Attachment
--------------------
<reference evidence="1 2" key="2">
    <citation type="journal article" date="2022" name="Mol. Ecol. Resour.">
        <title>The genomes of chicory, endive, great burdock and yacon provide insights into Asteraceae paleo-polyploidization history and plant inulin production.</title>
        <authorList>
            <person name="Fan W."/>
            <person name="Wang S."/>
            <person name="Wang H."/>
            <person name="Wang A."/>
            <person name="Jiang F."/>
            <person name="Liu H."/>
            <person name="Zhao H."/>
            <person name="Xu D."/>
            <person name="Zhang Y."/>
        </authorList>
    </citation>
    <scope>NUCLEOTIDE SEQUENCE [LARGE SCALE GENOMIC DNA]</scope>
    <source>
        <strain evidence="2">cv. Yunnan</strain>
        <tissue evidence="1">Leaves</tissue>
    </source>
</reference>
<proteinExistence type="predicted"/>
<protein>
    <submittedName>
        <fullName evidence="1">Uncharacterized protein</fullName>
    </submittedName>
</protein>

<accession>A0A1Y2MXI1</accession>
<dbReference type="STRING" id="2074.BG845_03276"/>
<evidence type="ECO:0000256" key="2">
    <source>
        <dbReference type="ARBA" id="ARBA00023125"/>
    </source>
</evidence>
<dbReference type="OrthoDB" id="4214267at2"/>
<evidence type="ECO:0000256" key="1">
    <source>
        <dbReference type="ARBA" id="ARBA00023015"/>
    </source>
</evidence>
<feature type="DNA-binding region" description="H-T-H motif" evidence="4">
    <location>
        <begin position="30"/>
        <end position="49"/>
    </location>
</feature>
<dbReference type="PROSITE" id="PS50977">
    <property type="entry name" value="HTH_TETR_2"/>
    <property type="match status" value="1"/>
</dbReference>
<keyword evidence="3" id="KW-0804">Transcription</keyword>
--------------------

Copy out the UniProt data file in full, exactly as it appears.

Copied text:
<reference evidence="1 2" key="2">
    <citation type="journal article" date="2022" name="Mol. Ecol. Resour.">
        <title>The genomes of chicory, endive, great burdock and yacon provide insights into Asteraceae paleo-polyploidization history and plant inulin production.</title>
        <authorList>
            <person name="Fan W."/>
            <person name="Wang S."/>
            <person name="Wang H."/>
            <person name="Wang A."/>
            <person name="Jiang F."/>
            <person name="Liu H."/>
            <person name="Zhao H."/>
            <person name="Xu D."/>
            <person name="Zhang Y."/>
        </authorList>
    </citation>
    <scope>NUCLEOTIDE SEQUENCE [LARGE SCALE GENOMIC DNA]</scope>
    <source>
        <strain evidence="2">cv. Yunnan</strain>
        <tissue evidence="1">Leaves</tissue>
    </source>
</reference>
<proteinExistence type="predicted"/>
<protein>
    <submittedName>
        <fullName evidence="1">Uncharacterized protein</fullName>
    </submittedName>
</protein>

<accession>A0A1Y2MXI1</accession>
<dbReference type="STRING" id="2074.BG845_03276"/>
<evidence type="ECO:0000256" key="2">
    <source>
        <dbReference type="ARBA" id="ARBA00023125"/>
    </source>
</evidence>
<dbReference type="OrthoDB" id="4214267at2"/>
<evidence type="ECO:0000256" key="1">
    <source>
        <dbReference type="ARBA" id="ARBA00023015"/>
    </source>
</evidence>
<feature type="DNA-binding region" description="H-T-H motif" evidence="4">
    <location>
        <begin position="30"/>
        <end position="49"/>
    </location>
</feature>
<dbReference type="PROSITE" id="PS50977">
    <property type="entry name" value="HTH_TETR_2"/>
    <property type="match status" value="1"/>
</dbReference>
<keyword evidence="3" id="KW-0804">Transcription</keyword>